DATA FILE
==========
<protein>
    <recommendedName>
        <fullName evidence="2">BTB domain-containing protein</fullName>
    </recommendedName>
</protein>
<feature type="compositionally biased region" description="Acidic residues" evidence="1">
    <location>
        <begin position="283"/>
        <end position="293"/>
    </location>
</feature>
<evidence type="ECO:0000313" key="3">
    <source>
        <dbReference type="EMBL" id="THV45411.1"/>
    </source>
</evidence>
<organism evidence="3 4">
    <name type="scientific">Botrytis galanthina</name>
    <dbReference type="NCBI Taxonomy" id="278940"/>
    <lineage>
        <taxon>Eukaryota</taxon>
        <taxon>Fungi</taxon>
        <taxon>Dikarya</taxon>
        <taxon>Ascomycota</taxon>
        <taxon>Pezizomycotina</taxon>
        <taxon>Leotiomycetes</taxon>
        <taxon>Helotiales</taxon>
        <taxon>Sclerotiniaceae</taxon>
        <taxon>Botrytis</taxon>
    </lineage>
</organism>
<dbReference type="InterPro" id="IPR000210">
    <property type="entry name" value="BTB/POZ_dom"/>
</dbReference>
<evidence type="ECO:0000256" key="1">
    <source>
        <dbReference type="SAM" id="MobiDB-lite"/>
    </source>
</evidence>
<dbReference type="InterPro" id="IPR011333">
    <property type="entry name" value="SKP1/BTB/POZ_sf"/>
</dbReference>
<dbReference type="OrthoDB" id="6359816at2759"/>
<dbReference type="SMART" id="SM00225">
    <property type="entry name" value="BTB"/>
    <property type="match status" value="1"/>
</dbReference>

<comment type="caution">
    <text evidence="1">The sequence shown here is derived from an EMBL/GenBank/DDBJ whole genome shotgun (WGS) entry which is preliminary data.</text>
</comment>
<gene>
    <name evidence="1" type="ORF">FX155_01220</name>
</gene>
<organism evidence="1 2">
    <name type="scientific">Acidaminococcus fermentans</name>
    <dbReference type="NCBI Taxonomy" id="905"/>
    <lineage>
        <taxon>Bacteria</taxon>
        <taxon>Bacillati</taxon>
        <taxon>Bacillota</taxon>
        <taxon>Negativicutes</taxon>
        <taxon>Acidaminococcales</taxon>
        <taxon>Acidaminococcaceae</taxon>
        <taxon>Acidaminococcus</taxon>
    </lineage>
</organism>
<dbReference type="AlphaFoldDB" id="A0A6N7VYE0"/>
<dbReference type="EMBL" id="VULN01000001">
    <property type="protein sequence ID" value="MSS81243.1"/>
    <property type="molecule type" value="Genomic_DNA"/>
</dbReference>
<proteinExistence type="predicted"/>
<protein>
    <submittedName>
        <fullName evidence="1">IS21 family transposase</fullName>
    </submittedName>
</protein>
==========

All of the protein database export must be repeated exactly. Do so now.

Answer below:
<protein>
    <recommendedName>
        <fullName evidence="2">BTB domain-containing protein</fullName>
    </recommendedName>
</protein>
<feature type="compositionally biased region" description="Acidic residues" evidence="1">
    <location>
        <begin position="283"/>
        <end position="293"/>
    </location>
</feature>
<evidence type="ECO:0000313" key="3">
    <source>
        <dbReference type="EMBL" id="THV45411.1"/>
    </source>
</evidence>
<organism evidence="3 4">
    <name type="scientific">Botrytis galanthina</name>
    <dbReference type="NCBI Taxonomy" id="278940"/>
    <lineage>
        <taxon>Eukaryota</taxon>
        <taxon>Fungi</taxon>
        <taxon>Dikarya</taxon>
        <taxon>Ascomycota</taxon>
        <taxon>Pezizomycotina</taxon>
        <taxon>Leotiomycetes</taxon>
        <taxon>Helotiales</taxon>
        <taxon>Sclerotiniaceae</taxon>
        <taxon>Botrytis</taxon>
    </lineage>
</organism>
<dbReference type="InterPro" id="IPR000210">
    <property type="entry name" value="BTB/POZ_dom"/>
</dbReference>
<evidence type="ECO:0000256" key="1">
    <source>
        <dbReference type="SAM" id="MobiDB-lite"/>
    </source>
</evidence>
<dbReference type="InterPro" id="IPR011333">
    <property type="entry name" value="SKP1/BTB/POZ_sf"/>
</dbReference>
<dbReference type="OrthoDB" id="6359816at2759"/>
<dbReference type="SMART" id="SM00225">
    <property type="entry name" value="BTB"/>
    <property type="match status" value="1"/>
</dbReference>

<comment type="caution">
    <text evidence="1">The sequence shown here is derived from an EMBL/GenBank/DDBJ whole genome shotgun (WGS) entry which is preliminary data.</text>
</comment>
<gene>
    <name evidence="1" type="ORF">FX155_01220</name>
</gene>
<organism evidence="1 2">
    <name type="scientific">Acidaminococcus fermentans</name>
    <dbReference type="NCBI Taxonomy" id="905"/>
    <lineage>
        <taxon>Bacteria</taxon>
        <taxon>Bacillati</taxon>
        <taxon>Bacillota</taxon>
        <taxon>Negativicutes</taxon>
        <taxon>Acidaminococcales</taxon>
        <taxon>Acidaminococcaceae</taxon>
        <taxon>Acidaminococcus</taxon>
    </lineage>
</organism>
<dbReference type="AlphaFoldDB" id="A0A6N7VYE0"/>
<dbReference type="EMBL" id="VULN01000001">
    <property type="protein sequence ID" value="MSS81243.1"/>
    <property type="molecule type" value="Genomic_DNA"/>
</dbReference>
<proteinExistence type="predicted"/>
<protein>
    <submittedName>
        <fullName evidence="1">IS21 family transposase</fullName>
    </submittedName>
</protein>